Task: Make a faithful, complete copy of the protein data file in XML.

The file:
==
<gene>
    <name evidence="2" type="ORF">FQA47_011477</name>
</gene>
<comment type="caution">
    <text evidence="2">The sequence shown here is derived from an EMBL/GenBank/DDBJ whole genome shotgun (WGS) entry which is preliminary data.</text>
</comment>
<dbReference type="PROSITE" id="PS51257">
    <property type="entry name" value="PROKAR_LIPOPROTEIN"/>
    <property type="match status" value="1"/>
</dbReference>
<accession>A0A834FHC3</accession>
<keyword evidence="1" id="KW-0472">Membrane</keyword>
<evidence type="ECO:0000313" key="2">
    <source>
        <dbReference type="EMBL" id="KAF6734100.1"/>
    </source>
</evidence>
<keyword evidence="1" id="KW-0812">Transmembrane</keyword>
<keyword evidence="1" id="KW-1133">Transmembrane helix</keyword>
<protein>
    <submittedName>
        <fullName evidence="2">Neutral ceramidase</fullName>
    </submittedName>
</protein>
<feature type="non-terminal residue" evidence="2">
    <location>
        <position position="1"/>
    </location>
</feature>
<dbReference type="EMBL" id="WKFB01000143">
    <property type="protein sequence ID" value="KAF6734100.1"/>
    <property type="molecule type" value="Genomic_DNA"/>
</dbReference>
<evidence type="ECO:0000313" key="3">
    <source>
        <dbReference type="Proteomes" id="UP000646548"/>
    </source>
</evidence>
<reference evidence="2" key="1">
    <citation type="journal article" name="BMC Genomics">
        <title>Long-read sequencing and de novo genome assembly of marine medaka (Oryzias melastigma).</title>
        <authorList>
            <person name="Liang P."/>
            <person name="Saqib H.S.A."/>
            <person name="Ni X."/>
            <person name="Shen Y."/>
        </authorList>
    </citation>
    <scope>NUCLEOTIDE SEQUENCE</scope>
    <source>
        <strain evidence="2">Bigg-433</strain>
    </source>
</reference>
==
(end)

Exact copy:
<gene>
    <name evidence="2" type="ORF">FQA47_011477</name>
</gene>
<comment type="caution">
    <text evidence="2">The sequence shown here is derived from an EMBL/GenBank/DDBJ whole genome shotgun (WGS) entry which is preliminary data.</text>
</comment>
<dbReference type="PROSITE" id="PS51257">
    <property type="entry name" value="PROKAR_LIPOPROTEIN"/>
    <property type="match status" value="1"/>
</dbReference>
<accession>A0A834FHC3</accession>
<keyword evidence="1" id="KW-0472">Membrane</keyword>
<evidence type="ECO:0000313" key="2">
    <source>
        <dbReference type="EMBL" id="KAF6734100.1"/>
    </source>
</evidence>
<keyword evidence="1" id="KW-0812">Transmembrane</keyword>
<keyword evidence="1" id="KW-1133">Transmembrane helix</keyword>
<protein>
    <submittedName>
        <fullName evidence="2">Neutral ceramidase</fullName>
    </submittedName>
</protein>
<feature type="non-terminal residue" evidence="2">
    <location>
        <position position="1"/>
    </location>
</feature>
<dbReference type="EMBL" id="WKFB01000143">
    <property type="protein sequence ID" value="KAF6734100.1"/>
    <property type="molecule type" value="Genomic_DNA"/>
</dbReference>
<evidence type="ECO:0000313" key="3">
    <source>
        <dbReference type="Proteomes" id="UP000646548"/>
    </source>
</evidence>
<reference evidence="2" key="1">
    <citation type="journal article" name="BMC Genomics">
        <title>Long-read sequencing and de novo genome assembly of marine medaka (Oryzias melastigma).</title>
        <authorList>
            <person name="Liang P."/>
            <person name="Saqib H.S.A."/>
            <person name="Ni X."/>
            <person name="Shen Y."/>
        </authorList>
    </citation>
    <scope>NUCLEOTIDE SEQUENCE</scope>
    <source>
        <strain evidence="2">Bigg-433</strain>
    </source>
</reference>